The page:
I approached customs and urged for haste so that I could catch the plane to Chicago which was already boarding on time. Then I was told: the passport has already expired and is consequently invalid. I tried to prove that the contrary was true using the documents at hand. The passport was valid until July 31 and today was only June 5. It turns out that according to American law and usage, all passports are treated as having expired two months before the expiration date. Since it was already June 5, the passport had already been worthless for five days. I still have to chuckle when I look back on that situation. The officer frequently used the word canceled. I had no idea of what canceled meant and could only associate it with the word chancellor. (….) The moment the situation took a turn for the worse, I prayed to myself:

I trust your might, your kindness, O Mother dear,

I do believe that you are always near.

Schoenstatt’s great Queen, O Mother mild,

I blindly trust in you and in your Child.

Since we were making no progress, however, I asked that I be taken to the consulate. Instead, two officers of Pan American Airways came to my assistance…

In the meantime, however, my plane to Chicago had long since departed. At my request the official called [the Pallottine Fathers in] Milwaukee and informed them of my new time of arrival. Another official drove me with an airline car about 15 minutes into the city to a house of the Jesuits. I stayed there until the departure of my flight which was towards evening. The official refused to accept any payment for the ride and asked instead for my blessing for himself and his family. This was my first encounter with American officials (Fr. Kentenich, America Report, 1948).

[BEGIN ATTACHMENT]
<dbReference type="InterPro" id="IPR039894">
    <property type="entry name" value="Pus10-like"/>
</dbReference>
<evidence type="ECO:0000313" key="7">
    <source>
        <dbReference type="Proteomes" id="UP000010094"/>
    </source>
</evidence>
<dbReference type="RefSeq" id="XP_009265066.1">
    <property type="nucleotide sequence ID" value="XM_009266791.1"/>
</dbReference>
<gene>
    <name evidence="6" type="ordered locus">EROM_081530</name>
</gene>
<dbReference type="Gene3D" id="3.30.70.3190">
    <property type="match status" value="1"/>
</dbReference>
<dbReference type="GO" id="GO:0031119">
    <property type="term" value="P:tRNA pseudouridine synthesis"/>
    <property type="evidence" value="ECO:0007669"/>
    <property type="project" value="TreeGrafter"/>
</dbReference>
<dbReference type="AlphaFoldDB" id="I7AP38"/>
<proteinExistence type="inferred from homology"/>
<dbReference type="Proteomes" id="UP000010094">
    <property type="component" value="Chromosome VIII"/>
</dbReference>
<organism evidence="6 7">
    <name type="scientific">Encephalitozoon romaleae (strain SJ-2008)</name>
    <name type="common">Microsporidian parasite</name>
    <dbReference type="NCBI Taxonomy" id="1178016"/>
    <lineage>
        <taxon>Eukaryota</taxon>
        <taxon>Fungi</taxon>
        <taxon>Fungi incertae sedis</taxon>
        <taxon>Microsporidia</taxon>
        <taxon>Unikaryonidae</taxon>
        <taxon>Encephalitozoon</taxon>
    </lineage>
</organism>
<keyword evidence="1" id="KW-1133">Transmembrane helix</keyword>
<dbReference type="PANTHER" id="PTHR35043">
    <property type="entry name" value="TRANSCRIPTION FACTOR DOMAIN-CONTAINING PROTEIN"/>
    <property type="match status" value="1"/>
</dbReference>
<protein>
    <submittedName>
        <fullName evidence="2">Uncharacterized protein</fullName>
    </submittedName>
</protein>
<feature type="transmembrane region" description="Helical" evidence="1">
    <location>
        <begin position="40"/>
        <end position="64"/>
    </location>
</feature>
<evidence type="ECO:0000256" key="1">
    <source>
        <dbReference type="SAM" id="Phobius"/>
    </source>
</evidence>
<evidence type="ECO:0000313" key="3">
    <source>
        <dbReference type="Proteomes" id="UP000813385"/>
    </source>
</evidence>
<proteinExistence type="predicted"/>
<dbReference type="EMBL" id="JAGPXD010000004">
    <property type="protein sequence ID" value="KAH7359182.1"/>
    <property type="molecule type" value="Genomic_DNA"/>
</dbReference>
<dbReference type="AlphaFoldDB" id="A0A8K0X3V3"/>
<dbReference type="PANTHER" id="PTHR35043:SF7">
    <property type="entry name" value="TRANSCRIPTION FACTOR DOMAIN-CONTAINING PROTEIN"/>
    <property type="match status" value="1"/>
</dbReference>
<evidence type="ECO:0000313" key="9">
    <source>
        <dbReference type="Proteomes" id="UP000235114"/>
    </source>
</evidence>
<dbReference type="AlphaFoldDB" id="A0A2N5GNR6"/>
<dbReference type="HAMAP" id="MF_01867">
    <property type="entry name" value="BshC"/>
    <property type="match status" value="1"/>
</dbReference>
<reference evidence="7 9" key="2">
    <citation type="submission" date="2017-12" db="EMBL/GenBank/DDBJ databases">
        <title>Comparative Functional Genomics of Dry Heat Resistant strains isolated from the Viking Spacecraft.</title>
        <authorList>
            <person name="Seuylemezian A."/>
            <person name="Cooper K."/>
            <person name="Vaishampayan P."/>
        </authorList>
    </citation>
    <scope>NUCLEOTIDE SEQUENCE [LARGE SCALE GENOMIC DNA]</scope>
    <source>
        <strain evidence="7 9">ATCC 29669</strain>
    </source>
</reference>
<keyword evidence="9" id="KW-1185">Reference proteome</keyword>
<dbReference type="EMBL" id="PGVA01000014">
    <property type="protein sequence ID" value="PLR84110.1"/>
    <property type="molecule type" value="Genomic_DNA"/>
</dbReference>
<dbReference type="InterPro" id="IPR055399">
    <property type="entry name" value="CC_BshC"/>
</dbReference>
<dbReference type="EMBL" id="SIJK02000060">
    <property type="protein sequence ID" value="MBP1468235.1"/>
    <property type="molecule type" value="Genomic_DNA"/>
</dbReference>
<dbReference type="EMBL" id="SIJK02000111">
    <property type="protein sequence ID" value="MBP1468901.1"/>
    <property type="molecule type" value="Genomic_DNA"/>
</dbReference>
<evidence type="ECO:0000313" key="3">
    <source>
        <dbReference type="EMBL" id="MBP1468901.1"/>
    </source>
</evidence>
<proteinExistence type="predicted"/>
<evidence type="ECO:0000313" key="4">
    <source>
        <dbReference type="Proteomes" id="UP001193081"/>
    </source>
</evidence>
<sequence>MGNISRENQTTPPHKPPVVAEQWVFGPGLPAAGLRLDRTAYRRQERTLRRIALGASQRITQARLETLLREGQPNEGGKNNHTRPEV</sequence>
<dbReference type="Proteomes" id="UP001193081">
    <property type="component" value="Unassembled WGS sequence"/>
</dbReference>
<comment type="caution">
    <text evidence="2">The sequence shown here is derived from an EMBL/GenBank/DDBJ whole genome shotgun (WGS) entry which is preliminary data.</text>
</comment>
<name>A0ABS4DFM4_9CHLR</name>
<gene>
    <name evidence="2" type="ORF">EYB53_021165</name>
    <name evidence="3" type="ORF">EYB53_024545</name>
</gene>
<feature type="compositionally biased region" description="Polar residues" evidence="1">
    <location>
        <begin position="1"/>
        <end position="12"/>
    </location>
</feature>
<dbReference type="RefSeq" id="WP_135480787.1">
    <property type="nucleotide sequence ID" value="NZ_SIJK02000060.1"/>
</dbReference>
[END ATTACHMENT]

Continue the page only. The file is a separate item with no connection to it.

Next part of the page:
Conquering Her Home

Father Kentenich’s visit in the United States lasted from June 5 to September 6, 1948. During this time he traveled 4,160 miles via airplane and 8,410 miles by car. In three months, he visited five major cities (Miami, Chicago, New York, Washington DC, and Corpus Christi, Texas), flew over five states (Alabama, Georgia, Kentucky, Missouri, and Tennessee) and drove through thirteen other states (Arkansas, Illinois, Indiana, Iowa, Minnesota, Nebraska, New Jersey, North Dakota, Ohio, South Dakota, Virginia, West Virginia, and Wisconsin).

Foremost in his list of priorities was visiting the Pallottine Seminary in Madison, which was under construction at that time. He wanted to visit priests that were connected to Schoenstatt, as well as determine whether the Schoenstatt Sisters could be sent to staff the place. He needed to establish contact with the Bishop of Madison and with the Pallottines.

The Madison Diocese had just been established in 1946. When Father Kentenich visited Bishop O’Connor, which took place at least twice during the summer of 1948, Father requested permission for the Sisters to establish themselves in Madison.


Seed of a New World

During his trip, Father Kentenich wrote to Germany saying that in the USA they would have enough work for 2,000 sisters. On November 3, 1949, the first group of Schoenstatt Sisters arrived in Madison, Wisconsin.

Reminiscing about the time when Father Kentenich visited Madison in 1948, Father Boenki, one of the German Pallottines, liked to share with the Sisters how Father Kentenich would stand before the seminary—still under construction—and pray: “Build from here a brand new world.” With this sort of blessing, life continued to unfold in Madison, in the USA.

Shrine MTA

Seventy Years’ Celebration

From October 1952, the groundbreaking day of the shrine until June 20, 1953, the day of the dedication of the first shrine in the USA, the Sisters, together with the Pallottine priests, and movement members in the area, worked, sacrificed, and prayed for this development. More history and insights will be shared in a later report.

On June 20, 2023, Bishop Donald Hying, from Madison, will accompany the Schoenstatt Family of Madison in celebrating the 70th anniversary of this shrine.